The UN (United Nations) is a union of states that have committed themselves to develop international cooperation and resolve controversial issues peacefully. In 1920, with a similar goal, the countries united in the League of Nations. Formally, this association existed until 1946, but actually lost its meaning after the outbreak of World War II.
The main document that defines the activities of the UN is its Charter. It sets out the obligations of the member countries of the organization. If a new state wishes to join the union, it thereby accepts these obligations. In turn, the organization collectively decides whether the applicant is able to comply with the Charter.
The head of the Secretariat and the leader of the United Nations is the Secretary General, who is elected for a 5-year term by voting. It is to him that the applicant state sends an application for admission and a letter in which it officially declares its readiness to accept the obligations set out in the Charter.
This statement is considered by the UN Security Council. The Security Council is the main body responsible for maintaining peace. It introduces international sanctions against violating countries, decides on the conduct of military operations and the participation of UN forces in armed conflicts.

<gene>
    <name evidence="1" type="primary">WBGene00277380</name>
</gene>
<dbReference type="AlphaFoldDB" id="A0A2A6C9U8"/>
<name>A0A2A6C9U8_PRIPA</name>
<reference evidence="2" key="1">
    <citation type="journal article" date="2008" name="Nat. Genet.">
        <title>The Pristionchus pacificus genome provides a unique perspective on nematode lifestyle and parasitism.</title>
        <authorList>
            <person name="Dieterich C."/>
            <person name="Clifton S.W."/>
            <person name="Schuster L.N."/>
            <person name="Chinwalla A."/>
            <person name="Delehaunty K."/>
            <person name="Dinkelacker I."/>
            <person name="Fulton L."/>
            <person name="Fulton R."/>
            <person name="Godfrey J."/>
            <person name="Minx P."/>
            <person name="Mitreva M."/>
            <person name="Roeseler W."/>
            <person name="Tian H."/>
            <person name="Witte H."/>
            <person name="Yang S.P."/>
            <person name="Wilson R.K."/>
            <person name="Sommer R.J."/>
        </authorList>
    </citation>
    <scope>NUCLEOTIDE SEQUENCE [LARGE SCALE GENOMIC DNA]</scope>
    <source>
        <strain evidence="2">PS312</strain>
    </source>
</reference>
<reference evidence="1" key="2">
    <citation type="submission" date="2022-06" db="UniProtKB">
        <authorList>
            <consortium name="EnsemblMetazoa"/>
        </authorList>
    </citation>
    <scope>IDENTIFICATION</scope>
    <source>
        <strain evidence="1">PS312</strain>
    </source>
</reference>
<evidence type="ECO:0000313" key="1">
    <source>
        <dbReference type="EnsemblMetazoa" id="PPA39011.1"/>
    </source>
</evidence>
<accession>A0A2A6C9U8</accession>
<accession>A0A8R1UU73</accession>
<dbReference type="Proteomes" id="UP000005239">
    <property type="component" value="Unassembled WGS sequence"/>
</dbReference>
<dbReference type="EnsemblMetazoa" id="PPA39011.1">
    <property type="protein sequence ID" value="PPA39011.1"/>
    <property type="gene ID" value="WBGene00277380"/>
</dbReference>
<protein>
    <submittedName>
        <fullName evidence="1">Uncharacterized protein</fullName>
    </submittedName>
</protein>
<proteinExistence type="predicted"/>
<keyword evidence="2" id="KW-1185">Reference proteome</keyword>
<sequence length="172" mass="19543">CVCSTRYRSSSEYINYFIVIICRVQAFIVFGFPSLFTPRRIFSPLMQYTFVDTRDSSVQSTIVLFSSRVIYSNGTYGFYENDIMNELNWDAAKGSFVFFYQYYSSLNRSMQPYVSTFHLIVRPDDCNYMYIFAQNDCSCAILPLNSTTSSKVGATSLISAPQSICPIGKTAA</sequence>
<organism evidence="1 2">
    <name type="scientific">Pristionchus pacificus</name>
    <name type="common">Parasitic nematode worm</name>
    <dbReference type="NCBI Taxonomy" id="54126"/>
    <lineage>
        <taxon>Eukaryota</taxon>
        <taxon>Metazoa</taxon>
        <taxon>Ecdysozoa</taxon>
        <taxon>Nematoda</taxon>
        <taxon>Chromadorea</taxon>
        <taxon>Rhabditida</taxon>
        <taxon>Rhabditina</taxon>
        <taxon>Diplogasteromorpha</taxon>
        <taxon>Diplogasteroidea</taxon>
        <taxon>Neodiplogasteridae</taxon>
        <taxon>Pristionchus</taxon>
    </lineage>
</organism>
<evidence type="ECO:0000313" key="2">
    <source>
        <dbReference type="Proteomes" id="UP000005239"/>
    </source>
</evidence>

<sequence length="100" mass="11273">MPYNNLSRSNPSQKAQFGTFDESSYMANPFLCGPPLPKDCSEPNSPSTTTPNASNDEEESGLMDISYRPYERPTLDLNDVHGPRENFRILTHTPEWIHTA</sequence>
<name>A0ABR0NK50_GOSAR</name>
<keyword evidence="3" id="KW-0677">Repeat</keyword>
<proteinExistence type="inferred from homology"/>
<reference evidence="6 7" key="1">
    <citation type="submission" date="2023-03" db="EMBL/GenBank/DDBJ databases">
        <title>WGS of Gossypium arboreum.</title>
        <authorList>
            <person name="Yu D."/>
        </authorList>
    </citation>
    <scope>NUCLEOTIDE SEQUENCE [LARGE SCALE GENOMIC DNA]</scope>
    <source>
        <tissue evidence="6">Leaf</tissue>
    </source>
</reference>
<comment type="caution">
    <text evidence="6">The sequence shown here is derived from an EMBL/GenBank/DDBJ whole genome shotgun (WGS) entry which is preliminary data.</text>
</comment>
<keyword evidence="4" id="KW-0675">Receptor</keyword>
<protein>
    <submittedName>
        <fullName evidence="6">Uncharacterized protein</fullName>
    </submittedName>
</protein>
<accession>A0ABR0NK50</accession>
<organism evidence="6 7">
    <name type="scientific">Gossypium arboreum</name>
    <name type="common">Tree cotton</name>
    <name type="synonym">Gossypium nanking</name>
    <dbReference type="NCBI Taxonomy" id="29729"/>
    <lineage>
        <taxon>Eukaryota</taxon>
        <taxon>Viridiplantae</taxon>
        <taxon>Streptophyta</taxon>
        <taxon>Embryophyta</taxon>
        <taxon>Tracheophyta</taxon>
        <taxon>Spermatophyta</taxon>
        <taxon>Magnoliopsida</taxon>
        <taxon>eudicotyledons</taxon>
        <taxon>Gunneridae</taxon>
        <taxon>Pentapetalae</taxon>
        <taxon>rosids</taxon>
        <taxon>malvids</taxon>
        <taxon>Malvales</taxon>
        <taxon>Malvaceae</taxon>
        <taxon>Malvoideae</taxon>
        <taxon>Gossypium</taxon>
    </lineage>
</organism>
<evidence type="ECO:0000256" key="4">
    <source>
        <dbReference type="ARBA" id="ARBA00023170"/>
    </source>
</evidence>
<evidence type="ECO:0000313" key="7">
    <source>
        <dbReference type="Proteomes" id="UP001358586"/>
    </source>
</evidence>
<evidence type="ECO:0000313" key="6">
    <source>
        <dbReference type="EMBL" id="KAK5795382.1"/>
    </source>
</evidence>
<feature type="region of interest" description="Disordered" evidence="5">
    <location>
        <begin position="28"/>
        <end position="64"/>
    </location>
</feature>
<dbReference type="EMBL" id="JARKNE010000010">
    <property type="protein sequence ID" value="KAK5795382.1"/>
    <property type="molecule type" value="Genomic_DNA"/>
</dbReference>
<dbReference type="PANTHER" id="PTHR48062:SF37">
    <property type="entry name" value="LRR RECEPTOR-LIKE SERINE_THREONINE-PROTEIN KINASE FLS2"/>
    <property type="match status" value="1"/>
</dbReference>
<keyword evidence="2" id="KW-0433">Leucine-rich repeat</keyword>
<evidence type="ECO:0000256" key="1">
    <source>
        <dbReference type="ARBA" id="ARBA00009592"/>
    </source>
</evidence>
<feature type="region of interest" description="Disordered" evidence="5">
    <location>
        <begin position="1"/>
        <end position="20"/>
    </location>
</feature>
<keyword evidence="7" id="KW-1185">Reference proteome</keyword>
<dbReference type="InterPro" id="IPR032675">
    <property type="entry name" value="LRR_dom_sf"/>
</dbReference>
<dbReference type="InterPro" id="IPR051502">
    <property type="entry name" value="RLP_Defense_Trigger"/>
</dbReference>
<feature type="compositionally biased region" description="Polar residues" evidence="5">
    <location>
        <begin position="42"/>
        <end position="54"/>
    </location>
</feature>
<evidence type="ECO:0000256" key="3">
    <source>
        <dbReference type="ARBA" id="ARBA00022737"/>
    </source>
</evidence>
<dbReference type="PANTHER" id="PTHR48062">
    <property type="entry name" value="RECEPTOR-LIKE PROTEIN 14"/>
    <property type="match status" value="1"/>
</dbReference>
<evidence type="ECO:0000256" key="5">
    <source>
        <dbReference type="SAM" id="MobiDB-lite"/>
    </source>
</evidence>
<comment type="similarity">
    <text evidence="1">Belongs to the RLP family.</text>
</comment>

The Security Council consists of 5 permanent members (RF, USA, Great Britain, France and China) and 10 temporary members, elected for 2 years. The application for admission must be approved by 3/5 of the number of members of the Council. A prerequisite is the consent of all permanent members of the Security Council.
If the Council takes a positive decision, it is submitted for discussion by the General Assembly. The UNGA is its main representative, advisory and decision-making body. 2/3 of the Assembly participants must vote to accept the applicant. The country is considered a member of the UN after the adoption of the resolution on admission
If the Security Council considers it necessary to take coercive or preventive measures against any state, it can ask the General Assembly to temporarily deprive the violator of the rights and privileges of a UN member. The Security Council also has the power to restore these rights. A state that systematically violates the Charter of the organization may be expelled from the UN on the recommendation of the Security Council by its General Assembly.